The human body has more than a trillion cells, most of them connected, cell to neighboring cells.
How, exactly, do those bonds work? What happens when a pulling force is applied to those bonds? How long before they break? Does a better understanding of all those bonds and their responses to force have implications for fighting disease?
Sanjeevi Sivasankar, an Iowa State assistant professor of physics and astronomy and an associate of the U.S. Department of Energy's Ames Laboratory, is leading a research team that's answering those questions as it studies the biomechanics and biophysics of the proteins that bond cells together.
The researchers discovered three types of bonds when they subjected common adhesion proteins (called cadherins) to a pulling force: ideal, catch and slip bonds. The three bonds react differently to that force: ideal bonds aren't affected, catch bonds last longer and slip bonds don't last as long.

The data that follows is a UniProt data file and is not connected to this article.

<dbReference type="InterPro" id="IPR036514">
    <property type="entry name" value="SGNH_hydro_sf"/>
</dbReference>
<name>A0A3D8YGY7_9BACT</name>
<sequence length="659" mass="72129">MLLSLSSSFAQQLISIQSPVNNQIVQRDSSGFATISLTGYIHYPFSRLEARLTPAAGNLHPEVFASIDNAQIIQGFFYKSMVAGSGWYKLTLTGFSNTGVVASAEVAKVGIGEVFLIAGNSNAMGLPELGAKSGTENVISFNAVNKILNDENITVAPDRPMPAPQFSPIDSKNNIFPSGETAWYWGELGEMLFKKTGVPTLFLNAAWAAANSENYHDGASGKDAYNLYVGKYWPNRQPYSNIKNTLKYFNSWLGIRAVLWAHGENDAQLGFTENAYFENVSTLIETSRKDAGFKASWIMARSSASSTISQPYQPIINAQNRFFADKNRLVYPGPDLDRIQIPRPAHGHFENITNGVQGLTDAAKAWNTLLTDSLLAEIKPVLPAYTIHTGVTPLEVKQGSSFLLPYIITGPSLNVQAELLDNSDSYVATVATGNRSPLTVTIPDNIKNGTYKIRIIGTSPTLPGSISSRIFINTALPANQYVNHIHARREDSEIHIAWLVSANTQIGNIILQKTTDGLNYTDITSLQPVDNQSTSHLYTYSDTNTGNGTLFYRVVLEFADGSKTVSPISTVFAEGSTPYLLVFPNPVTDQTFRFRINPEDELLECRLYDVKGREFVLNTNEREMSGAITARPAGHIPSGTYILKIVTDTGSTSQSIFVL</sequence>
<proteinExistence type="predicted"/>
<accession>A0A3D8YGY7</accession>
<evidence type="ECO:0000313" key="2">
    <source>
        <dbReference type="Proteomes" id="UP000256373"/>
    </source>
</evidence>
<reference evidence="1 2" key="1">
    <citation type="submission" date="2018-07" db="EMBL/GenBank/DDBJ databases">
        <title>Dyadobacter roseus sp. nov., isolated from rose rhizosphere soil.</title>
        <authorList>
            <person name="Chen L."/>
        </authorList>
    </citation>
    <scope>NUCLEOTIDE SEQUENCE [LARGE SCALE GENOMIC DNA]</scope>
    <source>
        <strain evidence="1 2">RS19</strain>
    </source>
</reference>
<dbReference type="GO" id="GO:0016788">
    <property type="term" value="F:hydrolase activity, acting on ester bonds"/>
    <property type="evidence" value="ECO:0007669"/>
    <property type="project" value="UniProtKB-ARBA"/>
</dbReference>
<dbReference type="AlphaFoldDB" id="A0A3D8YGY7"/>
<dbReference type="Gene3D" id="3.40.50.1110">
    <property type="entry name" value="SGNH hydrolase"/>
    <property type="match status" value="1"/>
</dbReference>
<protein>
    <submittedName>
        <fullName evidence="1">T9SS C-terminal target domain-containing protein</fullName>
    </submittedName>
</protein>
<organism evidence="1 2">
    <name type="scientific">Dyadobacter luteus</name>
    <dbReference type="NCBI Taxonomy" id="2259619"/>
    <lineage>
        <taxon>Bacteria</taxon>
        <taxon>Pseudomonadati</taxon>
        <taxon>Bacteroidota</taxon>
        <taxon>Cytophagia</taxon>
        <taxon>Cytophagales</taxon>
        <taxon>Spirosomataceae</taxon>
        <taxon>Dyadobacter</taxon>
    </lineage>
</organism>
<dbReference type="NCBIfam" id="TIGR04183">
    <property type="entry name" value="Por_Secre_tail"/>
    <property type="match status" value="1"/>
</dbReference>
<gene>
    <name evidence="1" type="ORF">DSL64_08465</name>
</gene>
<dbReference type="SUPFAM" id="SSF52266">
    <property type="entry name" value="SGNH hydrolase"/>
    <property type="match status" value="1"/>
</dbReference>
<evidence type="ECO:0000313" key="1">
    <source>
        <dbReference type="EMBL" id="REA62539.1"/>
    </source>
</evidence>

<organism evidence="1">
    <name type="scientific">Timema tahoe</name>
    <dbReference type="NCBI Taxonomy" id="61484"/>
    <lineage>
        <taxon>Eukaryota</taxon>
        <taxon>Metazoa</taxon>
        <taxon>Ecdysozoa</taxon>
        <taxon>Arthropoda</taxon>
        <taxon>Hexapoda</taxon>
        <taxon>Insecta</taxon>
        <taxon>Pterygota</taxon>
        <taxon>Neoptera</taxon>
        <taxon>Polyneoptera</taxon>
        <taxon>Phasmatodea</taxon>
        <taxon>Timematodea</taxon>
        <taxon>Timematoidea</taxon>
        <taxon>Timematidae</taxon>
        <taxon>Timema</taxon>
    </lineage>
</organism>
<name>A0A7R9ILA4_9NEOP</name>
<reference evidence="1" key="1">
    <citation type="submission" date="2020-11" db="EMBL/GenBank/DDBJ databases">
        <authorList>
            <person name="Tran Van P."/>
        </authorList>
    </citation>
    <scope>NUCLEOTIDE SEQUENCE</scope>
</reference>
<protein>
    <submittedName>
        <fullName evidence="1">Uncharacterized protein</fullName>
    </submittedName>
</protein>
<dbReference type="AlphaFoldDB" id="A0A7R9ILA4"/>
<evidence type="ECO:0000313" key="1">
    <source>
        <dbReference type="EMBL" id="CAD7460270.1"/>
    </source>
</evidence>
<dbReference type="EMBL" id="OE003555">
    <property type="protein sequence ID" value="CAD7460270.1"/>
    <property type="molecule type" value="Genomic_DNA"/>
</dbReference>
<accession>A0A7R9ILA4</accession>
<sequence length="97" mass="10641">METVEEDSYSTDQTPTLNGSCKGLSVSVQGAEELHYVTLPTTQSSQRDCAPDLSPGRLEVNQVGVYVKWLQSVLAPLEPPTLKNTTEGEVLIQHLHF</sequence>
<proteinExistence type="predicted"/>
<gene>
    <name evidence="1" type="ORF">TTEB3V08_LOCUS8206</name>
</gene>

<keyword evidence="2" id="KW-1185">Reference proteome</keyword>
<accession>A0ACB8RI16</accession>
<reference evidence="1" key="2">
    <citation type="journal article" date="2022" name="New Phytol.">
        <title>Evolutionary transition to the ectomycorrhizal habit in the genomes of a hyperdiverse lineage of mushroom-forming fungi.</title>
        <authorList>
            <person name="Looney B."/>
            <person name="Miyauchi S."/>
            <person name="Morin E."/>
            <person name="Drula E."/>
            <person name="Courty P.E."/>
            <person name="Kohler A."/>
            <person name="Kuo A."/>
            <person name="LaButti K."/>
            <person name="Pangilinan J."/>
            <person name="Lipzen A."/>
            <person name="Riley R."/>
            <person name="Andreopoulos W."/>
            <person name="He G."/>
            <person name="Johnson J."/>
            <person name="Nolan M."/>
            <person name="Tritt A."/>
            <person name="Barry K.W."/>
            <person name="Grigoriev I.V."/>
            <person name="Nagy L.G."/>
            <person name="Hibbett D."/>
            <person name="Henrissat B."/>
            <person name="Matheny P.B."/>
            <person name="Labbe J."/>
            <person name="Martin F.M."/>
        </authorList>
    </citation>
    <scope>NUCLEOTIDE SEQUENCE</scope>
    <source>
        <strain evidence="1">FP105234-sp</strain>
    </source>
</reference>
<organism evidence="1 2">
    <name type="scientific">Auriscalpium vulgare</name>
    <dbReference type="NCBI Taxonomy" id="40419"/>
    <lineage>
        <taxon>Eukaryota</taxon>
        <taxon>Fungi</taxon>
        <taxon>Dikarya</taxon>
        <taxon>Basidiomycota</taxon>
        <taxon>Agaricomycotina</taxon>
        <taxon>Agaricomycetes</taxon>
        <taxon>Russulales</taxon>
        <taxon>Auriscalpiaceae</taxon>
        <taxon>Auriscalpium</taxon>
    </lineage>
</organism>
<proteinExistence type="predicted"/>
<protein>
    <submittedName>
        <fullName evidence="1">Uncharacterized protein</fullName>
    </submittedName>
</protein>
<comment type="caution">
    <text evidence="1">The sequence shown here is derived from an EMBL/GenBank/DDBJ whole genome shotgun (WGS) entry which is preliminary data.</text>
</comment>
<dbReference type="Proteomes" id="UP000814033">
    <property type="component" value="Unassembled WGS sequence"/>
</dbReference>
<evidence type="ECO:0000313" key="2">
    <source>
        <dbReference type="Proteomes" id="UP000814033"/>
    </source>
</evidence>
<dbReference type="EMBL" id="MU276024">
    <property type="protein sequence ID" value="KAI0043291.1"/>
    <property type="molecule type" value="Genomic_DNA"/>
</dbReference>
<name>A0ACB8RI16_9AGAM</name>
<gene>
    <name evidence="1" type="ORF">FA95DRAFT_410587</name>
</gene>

The findings have just been published by the online Early Edition of the Proceedings of the National Academy of Sciences.
Sivasankar said ideal bonds – the ones that aren't affected by the pulling force – had not been seen in any previous experiments. The researchers discovered them as they observed catch bonds transitioning to slip bonds.
"Ideal bonds are like a nanoscale shock absorber," Sivasankar said. "They dampen all the force."
And the others?
"Catch bonds are like a nanoscale seatbelt," he said. "They become stronger when pulled. Slip bonds are more conventional; they weaken and break when tugged."
In addition to Sivasankar, the researchers publishing the discovery are Sabyasachi Rakshit, an Iowa State post-doctoral research associate in physics and astronomy and an Ames Laboratory associate; Kristine Manibog and Omer Shafraz, Iowa State doctoral students in physics and astronomy and Ames Laboratory student associates; and Yunxiang Zhang, a post-doctoral research associate for the University of California, Berkeley's California Institute for Quantitative Biosciences.